# Working backwards from cylindrical shells

I have the volume of a solid, and I'm supposed to find the shape of the solid:

$$\int_0^1 2\pi(6-y)(1-y^2) \mathrm dy$$

This resembles a volume by cylindrical shells, but I'm not sure how to work backwards. It looks like 6-y is an adjusted rotation (i.e. not rotated around the x-axis). However, it's -y and not positive y, so I'm not sure how to find the original shape.

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Your integral is just the number ${15\pi\over2}$, written in a complicated way. It does not determine a shape. – Christian Blatter Oct 14 '11 at 8:02

The following little trick helps me. Interchange the roles of $x$ and $y$. So our integral is now $$\int_0^1 2\pi(6-x)(1-x^2)\,dx.$$ The change of letters brings us back to the standard setup where the shells method is first introduced, and where we have the most problem-solving practice. We are looking at the curve $y=1-x^2$, a familiar downward-facing parabola. Now it is essential to draw it.

For $x$ going from $0$ to $1$, $1-x^2$ is the (vertical) distance from the point $(x,1-x^2)$ on the curve to the $x$-axis. Draw a thin vertical strip of width "$dx$" down from $(x,1-x^2)$ to the $x$-axis.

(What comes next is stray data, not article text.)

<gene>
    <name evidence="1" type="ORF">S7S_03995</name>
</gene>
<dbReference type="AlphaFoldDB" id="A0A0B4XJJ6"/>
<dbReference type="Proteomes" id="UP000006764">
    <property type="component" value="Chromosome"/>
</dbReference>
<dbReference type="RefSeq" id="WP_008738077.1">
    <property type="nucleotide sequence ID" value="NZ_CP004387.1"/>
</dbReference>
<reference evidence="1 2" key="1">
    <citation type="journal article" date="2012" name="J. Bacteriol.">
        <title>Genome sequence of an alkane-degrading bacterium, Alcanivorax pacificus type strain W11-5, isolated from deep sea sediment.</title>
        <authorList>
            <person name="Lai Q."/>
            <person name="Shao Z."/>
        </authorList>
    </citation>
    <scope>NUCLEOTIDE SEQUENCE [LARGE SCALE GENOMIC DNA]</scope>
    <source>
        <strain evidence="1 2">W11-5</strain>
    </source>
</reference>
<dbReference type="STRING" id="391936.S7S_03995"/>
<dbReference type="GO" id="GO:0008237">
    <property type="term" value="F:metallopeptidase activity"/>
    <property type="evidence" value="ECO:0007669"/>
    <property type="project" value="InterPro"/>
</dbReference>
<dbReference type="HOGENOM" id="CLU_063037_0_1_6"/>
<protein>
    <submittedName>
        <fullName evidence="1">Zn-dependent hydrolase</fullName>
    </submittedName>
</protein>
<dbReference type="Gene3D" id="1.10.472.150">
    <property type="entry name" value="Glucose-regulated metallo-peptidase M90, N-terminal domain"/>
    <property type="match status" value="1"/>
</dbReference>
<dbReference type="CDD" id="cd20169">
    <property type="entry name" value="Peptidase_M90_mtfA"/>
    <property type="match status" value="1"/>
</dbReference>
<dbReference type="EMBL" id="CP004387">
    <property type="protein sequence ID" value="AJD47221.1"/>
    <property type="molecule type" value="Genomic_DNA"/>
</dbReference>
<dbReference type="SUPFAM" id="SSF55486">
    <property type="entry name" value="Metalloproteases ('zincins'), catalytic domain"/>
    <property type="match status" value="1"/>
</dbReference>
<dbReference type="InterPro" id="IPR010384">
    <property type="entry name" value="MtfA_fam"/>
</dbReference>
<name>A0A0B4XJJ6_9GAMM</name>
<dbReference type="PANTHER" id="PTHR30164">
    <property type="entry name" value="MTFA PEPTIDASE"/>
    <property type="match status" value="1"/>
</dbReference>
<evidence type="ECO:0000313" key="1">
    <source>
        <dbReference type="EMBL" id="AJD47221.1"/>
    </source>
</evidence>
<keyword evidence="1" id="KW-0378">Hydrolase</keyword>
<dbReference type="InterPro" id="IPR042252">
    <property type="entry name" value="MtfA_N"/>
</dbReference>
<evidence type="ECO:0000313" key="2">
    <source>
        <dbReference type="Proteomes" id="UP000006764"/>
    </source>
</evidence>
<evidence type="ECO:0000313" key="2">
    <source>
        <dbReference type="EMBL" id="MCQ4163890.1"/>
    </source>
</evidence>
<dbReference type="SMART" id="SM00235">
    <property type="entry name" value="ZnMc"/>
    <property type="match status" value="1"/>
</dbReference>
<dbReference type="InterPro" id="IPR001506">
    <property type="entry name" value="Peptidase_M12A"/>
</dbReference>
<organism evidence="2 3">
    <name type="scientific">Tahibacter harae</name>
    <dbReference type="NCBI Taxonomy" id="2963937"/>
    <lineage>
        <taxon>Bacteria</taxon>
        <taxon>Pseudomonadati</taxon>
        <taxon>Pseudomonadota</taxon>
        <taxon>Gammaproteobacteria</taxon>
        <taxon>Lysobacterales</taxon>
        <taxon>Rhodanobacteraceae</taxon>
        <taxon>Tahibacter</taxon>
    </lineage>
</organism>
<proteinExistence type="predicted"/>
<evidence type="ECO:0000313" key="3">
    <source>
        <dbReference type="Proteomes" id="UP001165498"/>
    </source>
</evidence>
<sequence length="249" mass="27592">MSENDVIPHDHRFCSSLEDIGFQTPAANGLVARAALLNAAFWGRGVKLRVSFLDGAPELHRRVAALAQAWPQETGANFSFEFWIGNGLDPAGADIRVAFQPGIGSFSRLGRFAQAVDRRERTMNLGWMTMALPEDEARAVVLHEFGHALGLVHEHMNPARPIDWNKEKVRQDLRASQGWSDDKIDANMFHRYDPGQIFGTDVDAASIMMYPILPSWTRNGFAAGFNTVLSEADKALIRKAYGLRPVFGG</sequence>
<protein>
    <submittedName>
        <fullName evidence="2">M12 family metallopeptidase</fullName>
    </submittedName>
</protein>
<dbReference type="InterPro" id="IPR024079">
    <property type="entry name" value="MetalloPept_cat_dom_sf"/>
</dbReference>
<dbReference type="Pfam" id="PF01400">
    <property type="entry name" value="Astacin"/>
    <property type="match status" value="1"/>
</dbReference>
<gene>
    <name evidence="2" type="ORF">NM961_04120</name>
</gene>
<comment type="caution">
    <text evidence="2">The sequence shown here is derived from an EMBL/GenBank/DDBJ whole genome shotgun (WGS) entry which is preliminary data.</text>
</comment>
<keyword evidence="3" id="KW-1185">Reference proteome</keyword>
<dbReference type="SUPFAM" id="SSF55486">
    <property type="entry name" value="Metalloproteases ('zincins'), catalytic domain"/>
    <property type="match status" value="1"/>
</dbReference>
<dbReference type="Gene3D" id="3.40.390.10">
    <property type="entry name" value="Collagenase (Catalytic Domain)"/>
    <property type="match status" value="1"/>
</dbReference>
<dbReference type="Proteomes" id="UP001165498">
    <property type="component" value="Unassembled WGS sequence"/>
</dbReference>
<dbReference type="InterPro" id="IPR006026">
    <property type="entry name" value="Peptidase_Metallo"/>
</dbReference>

And we are rotating about something that would be the $y$-axis if the $6-x$ was $x$. But note that $6-x$ is the distance from the vertical line through $(x,f(x))$ to the vertical line $x=6$. If we rotate our thin strip about the line $x=6$, we will get a shell of thirckness $dx$, radius $6-x$, and height $1-x^2$. "adding up" (integrating) will get us exactly the integral we wrote down.

Now go back to the original integral, by interchanging $x$ and $y$ again, which geometrically means reflecting across the line $y=x$. Or now that we know what is going on, we can see that $x=1-y^2$ is a leftward-opening parabola, and that we are rotating the chunk to the right of the $y$-axis, from $y=0$ to $y=1$, about the line $y=6$.

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You're right - it seems funny. For the shell method, we're used to $\int 2 \pi r(x) f(x) \mathrm{d}x$. It's sort of like that here, and you're exactly right that we should think of it through the shell method.

I recommend two options. Either draw a picture - for example, note that at $y = 0$, the 'radius' of the solid is 6 and the 'height' is 1. At $y = 1$, the radius is 5 and the height is 0. From the equation, we see that a linear change in radius is a quadratic change in height - so if you draw it well, it will become apparent.

Or, do a change of variable to make it seem more familiar. In particular, I recommend $x = (6 - 6)$. Don't forget the chain rule! The resulting integral will be in the exact same shell method as normal.

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